The Referral Capture service is an online service that will allow the citizen to report people who are potentially committing benefit fraud
The department loses £3.6bn to fraud and citizen error each year, and so the department has had to get smarter about preventing and detecting fraud. Although the department are proactively developing new ways of preventing fraud within the system, we still currently rely on the citizen to tell us about incidences of fraud that we are currently unable to detect. Whilst we will eventually be able to prevent some of this fraud in the future through more sophisticated data matching and other means, there will always be situations we will never be able to identify without public assistance, e.g. cash in hand cases.
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Outcome of service assessment
After consideration, the assessment panel have concluded that the Referral Capture service is on track to meet the Digital Service Standard at this early stage of development.
The service team is well defined, has demonstrated a good understanding of user needs, are working in an agile iterative manner, and clearly have strong ownership of the development of the service.
The team have used a number of different sources of insight to identify user needs and develop an understanding of the service’s users. These include desk research, talking to frontline staff on the telephony channel, a survey of users ringing the hotline, and pop-up and lab-based testing. The team were able to describe user needs with a clear understanding of the complex range of emotions and drivers underlying them. The team were also able to demonstrate an understanding of some of the contextual issues that influenced target users, including being part of a close-knit community, and lower literacy levels.
The team have begun to feed this understanding of service users into the design of the service, and are iterating regularly, with design iterations driven by feedback from both pop-up and lab-based user research.
The team had a good understanding of service users’ likely support needs, having conducted research with actual users of the service, including those with low confidence and low digital skill levels, and those seeking support from third parties. The team estimates that around 20% of users will need support of some kind. The team has identified that anonymity, privacy and flexibility were the key benefits of the on-screen service over alternative channels.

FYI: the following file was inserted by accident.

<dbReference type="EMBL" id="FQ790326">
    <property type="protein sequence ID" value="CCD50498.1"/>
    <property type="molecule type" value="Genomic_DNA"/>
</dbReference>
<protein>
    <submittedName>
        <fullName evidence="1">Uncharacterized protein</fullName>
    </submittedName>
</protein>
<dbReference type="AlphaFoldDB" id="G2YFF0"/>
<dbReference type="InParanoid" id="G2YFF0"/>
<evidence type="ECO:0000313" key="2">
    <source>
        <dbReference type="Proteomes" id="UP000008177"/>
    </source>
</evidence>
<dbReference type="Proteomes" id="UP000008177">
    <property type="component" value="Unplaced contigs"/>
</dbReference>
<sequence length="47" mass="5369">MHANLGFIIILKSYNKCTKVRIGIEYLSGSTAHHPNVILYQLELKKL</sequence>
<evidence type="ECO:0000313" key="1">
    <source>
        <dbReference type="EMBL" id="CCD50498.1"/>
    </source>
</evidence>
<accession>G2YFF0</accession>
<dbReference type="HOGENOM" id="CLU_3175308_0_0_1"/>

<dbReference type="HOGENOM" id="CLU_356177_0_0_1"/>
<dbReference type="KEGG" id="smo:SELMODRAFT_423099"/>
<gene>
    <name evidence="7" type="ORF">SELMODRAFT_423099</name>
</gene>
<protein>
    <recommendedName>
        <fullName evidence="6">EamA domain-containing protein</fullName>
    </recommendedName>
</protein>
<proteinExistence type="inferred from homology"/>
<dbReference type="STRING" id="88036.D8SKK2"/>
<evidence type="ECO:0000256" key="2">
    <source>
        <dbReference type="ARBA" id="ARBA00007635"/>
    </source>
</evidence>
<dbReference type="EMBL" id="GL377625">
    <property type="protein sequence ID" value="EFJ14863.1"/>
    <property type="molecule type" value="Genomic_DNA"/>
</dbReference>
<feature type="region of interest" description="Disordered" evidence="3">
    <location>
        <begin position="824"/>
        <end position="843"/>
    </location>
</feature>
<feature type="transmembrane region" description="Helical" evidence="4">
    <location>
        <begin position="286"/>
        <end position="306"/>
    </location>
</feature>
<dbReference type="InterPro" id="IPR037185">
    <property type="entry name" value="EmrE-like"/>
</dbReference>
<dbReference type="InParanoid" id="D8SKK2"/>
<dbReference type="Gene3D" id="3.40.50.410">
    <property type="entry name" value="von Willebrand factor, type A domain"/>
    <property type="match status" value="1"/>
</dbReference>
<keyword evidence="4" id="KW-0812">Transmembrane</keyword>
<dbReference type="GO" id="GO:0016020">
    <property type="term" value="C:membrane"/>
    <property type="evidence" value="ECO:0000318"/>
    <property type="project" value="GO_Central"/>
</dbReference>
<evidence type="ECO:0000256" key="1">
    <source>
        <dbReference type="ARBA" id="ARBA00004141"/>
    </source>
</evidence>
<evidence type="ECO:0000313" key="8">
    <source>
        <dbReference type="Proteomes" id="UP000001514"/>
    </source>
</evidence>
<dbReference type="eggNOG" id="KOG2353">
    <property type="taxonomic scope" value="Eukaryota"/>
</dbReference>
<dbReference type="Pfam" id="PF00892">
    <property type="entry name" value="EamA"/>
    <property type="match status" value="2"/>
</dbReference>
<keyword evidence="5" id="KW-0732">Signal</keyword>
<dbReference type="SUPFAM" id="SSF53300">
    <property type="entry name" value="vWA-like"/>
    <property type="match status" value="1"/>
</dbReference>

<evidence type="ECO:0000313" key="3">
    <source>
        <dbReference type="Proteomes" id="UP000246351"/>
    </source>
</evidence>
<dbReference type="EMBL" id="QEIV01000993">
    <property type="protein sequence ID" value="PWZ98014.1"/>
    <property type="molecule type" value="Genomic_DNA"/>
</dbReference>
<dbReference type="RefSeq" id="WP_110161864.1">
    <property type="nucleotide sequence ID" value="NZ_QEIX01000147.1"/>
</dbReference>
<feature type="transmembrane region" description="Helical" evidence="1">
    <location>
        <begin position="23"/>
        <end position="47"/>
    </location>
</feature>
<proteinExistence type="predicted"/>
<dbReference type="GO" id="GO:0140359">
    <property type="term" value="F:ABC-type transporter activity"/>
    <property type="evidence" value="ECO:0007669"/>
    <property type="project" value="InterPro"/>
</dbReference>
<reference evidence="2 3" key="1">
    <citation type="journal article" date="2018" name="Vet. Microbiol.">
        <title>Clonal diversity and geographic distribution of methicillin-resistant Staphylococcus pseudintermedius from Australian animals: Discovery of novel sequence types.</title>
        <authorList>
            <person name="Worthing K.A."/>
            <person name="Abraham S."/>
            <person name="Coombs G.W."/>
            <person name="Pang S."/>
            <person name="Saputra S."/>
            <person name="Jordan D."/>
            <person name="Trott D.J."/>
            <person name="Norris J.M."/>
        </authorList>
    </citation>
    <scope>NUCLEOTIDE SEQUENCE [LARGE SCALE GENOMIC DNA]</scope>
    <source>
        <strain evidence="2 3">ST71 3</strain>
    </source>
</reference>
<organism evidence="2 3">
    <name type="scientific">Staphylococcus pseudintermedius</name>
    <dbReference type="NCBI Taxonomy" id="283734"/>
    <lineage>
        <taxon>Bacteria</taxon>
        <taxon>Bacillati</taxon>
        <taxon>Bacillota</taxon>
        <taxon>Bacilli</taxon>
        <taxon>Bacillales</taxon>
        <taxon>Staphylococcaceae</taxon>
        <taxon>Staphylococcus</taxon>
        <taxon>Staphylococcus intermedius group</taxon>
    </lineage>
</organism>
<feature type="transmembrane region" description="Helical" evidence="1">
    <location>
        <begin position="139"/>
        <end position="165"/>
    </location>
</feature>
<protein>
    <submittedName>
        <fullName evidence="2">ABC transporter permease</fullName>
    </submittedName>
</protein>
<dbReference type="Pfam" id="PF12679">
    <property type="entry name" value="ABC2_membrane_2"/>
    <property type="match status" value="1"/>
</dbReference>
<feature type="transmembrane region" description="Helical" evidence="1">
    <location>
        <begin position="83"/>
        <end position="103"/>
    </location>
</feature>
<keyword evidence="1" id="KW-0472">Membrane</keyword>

The team has identified that confidence is the key barrier both to users migrating to the on-screen service from alternative channels, and to independent service completion.
User research has been successfully established as an integral part of the sprint cycle, with team members conducting and observing pop-up and lab-based research, taking part in analysis, and findings from user research feeding into the backlog. The team is actively aware of, and looking at, how to recruit users for specific user journeys through an external recruitment agency. The recruitment for user research is also targeted to include representative users, such as those on low incomes and those with lower digital literacy.
The team has ongoing research plans to recruit two users who need assisted digital support per lab session, testing the on-screen service.
Iterating and improving the service
The team has built a prototype during their alpha and is now looking to begin implementation of the real solution. This has been sensibly scoped not to include transformation of the legacy backend system, which is being dealt with in another project running across DWP.
Tools and systems
The technical architecture of the beta will be based on guidance from DWP’s Digital Blueprint. The team is empowered to change elements of this ‘standard stack’ when justified. A feedback loop is being honed to ensure the Digital Blueprint is updated with DWP’s evolving understanding of how services are best implemented.